U.S. hospitality sector: Signs of life, reasons for hope

by Clay Jarvis17 Jun 2020

When COVID-19 grounded flights and made large crowds a no-no, one of the first commercial sectors to get flattened was hospitality. Hotel occupancy rates fell dramatically – nearly six out of 10 open hotel rooms were empty across the country as of June 10 – and revenue has evaporated. According to the American Hotel & Lodging Association, hotels have lost more than $33 billion in room revenue since mid-February. According to Tourism Economics, COVID-19’s impact on the travel industry has been nine times worse than 9/11.

Ouch.

For hospitality properties that have survived the pandemic thus far, it’s going to take an awful lot of bookings and overpriced Toblerones to make up those shortfalls. Luckily, the first part of that equation has been improving for the last three months.

According to hotel industry data firm STR, only 22.1 percent of available hotel rooms in the U.S. were occupied in March, the low point of the crisis. Approximately 37 percent were occupied during the week ending May 30. That’s still a far cry from where occupancy rates were in May 2019, but it’s almost a 50 percent increase from March’s nadir.

According to recent research by Deloitte, Americans are slowly growing more open to staying in hotels and travelling by plane. Deloitte’s Global State of the Consumer Tracker found that on April 9, 23 percent of Americans felt safe staying in a hotel, with 19 percent saying they felt safe flying. By May 15, those numbers had improved to 30 percent and 23 percent, respectively.

Deloitte found three additional signs that demand may be about to pick up in the hospitality space.

  • As of Mid-May, 31 percent of US consumers reported plans to stay in a hotel for leisure during summer 2020, up from 24 percent in mid-April.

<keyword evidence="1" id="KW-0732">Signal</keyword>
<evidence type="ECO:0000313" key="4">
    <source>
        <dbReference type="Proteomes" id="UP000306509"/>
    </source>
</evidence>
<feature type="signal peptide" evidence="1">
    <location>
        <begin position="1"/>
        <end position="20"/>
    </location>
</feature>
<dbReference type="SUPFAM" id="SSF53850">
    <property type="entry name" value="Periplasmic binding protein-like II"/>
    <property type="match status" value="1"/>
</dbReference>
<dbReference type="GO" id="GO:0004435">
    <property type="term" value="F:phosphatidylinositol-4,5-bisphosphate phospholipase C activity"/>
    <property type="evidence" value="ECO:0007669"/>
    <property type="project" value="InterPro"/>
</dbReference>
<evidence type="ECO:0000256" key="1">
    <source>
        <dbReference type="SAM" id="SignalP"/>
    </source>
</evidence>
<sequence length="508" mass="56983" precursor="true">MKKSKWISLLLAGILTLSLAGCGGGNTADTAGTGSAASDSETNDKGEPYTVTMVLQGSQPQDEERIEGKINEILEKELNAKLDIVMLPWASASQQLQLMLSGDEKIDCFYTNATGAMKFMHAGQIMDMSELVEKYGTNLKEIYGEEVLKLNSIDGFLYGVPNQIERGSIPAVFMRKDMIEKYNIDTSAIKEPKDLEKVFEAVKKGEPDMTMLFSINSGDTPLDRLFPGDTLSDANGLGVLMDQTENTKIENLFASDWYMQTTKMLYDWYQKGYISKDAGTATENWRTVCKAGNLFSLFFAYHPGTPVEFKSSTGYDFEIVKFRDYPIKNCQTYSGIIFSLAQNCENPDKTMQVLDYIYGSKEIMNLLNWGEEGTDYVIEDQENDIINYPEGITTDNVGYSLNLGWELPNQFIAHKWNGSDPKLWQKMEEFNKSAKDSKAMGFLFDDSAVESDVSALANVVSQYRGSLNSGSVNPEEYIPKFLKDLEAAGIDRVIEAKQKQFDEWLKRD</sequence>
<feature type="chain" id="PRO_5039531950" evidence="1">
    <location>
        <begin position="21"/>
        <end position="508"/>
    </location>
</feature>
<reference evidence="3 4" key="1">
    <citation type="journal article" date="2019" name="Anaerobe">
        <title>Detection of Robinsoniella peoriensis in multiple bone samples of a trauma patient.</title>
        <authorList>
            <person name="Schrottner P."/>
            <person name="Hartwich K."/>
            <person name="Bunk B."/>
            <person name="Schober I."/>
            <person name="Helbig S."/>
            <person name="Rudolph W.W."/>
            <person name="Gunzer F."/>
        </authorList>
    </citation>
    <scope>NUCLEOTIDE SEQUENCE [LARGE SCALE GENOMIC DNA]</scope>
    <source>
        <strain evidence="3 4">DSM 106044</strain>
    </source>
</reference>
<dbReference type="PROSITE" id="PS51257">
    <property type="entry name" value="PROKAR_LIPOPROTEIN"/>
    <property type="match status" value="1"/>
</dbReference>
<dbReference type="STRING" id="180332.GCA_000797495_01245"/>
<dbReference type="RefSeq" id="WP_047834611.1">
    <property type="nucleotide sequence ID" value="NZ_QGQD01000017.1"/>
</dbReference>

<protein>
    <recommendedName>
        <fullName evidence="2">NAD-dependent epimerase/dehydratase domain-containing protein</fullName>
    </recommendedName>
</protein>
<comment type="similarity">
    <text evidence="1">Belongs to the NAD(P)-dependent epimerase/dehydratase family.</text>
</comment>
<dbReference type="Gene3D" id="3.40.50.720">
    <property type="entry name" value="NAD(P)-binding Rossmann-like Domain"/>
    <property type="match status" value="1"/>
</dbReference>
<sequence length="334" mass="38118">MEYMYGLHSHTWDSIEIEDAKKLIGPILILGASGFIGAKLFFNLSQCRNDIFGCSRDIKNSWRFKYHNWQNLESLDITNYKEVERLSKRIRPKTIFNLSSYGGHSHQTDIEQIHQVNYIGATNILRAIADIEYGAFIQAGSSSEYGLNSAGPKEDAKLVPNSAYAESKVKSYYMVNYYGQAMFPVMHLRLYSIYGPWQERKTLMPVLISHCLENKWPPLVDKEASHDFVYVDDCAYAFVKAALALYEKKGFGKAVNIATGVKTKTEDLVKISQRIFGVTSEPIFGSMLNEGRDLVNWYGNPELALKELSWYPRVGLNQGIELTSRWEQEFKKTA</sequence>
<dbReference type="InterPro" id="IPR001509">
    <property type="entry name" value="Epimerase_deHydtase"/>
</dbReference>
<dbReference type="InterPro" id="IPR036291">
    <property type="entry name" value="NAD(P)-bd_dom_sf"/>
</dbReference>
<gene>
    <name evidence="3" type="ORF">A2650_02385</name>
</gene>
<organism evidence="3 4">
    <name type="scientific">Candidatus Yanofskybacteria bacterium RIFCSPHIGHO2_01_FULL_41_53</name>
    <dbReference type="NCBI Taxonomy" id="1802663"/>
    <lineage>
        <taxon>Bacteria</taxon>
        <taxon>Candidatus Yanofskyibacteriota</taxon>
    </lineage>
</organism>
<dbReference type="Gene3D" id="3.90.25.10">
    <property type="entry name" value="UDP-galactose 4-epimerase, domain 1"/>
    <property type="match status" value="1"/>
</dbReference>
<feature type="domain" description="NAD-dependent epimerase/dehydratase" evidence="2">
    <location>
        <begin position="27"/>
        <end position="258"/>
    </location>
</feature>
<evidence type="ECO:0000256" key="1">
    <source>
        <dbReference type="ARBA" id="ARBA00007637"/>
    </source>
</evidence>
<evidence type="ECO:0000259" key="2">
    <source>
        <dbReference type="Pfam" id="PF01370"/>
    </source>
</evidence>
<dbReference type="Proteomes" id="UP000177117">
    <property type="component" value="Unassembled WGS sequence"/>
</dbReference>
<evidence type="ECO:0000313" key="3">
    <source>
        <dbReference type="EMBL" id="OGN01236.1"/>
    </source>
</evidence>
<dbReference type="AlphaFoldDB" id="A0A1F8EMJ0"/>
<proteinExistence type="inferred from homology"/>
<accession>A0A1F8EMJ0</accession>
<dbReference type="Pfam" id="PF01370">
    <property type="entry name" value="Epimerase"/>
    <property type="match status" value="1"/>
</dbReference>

• Prior to the release of the report, hotel, airline and car rental spending had experienced four consecutive weeks of positive year-over-year growth.

  • Daily traffic to online travel websites is improving moderately. Traffic was down about 80 percent year-over-year in April. In May, it was down 73 percent.

Like residential real estate, the fundamentals fuelling the hospitality sector were strong prior to COVID-19. Despite the brutality of the downturn and the modest improvements seen in customer behavior, Marcello Gasdia and Anthony Jackson, authors of the Deloitte report, are optimistic about the space’s ability to rebound.

“In the long run, many of the fundamentals behind [hospitality’s pre-COVID-19] growth—global middle-class formation and a strong demand for travel experiences—are difficult to throw off course,” they write. “For travel providers, success ahead will likely be determined by the ability to respond to the health and financial uncertainty ahead.”

…one step back

Considering the amount of space hotel guests are forced to share with large numbers of other people, the hospitality sector faces a unique challenge in ensuring its customers’ safety as they start emerging from their COVID-19 cocoons.

Some brands and industry organizations have worked together to create guidelines around safely operating in a COVID-19 environment where infections are on the rise in multiple densely populated states, including tourism-dependent states like Arizona and Florida.

But even the most well-intentioned, CDC-guided health standards are rendered worthless if properties don’t feel they need to follow them. That appears to be the case at some hotels.

“Brands have recommendations and standards. But the managers can do whatever they want,” Tim Dick, senior director of asset management and investment services at CBRE, told NREI last week.

Dick was alarmed after a recent visit to a nationally branded, reputably managed hotel in the Southwest. No hand sanitizer in the lobby. No mandating that guests keep their distance at the front desk. All the hotel had was a plexiglass shield.

“There is a segment of our population that apparently doesn’t care,” Dick said.

If hotel properties are serious about capitalizing on the recent improvement in demand, they must also be serious about providing the safest environments possible. Following guidelines like those released by the American Hotel & Lodging Association is a must.

“[These standards] not only provide a safe environment, but also give guests the comfort level of knowing items, areas, guest rooms and products are safe and clean,” says Patrick Short, vice president of operations for Peachtree Hospitality Management.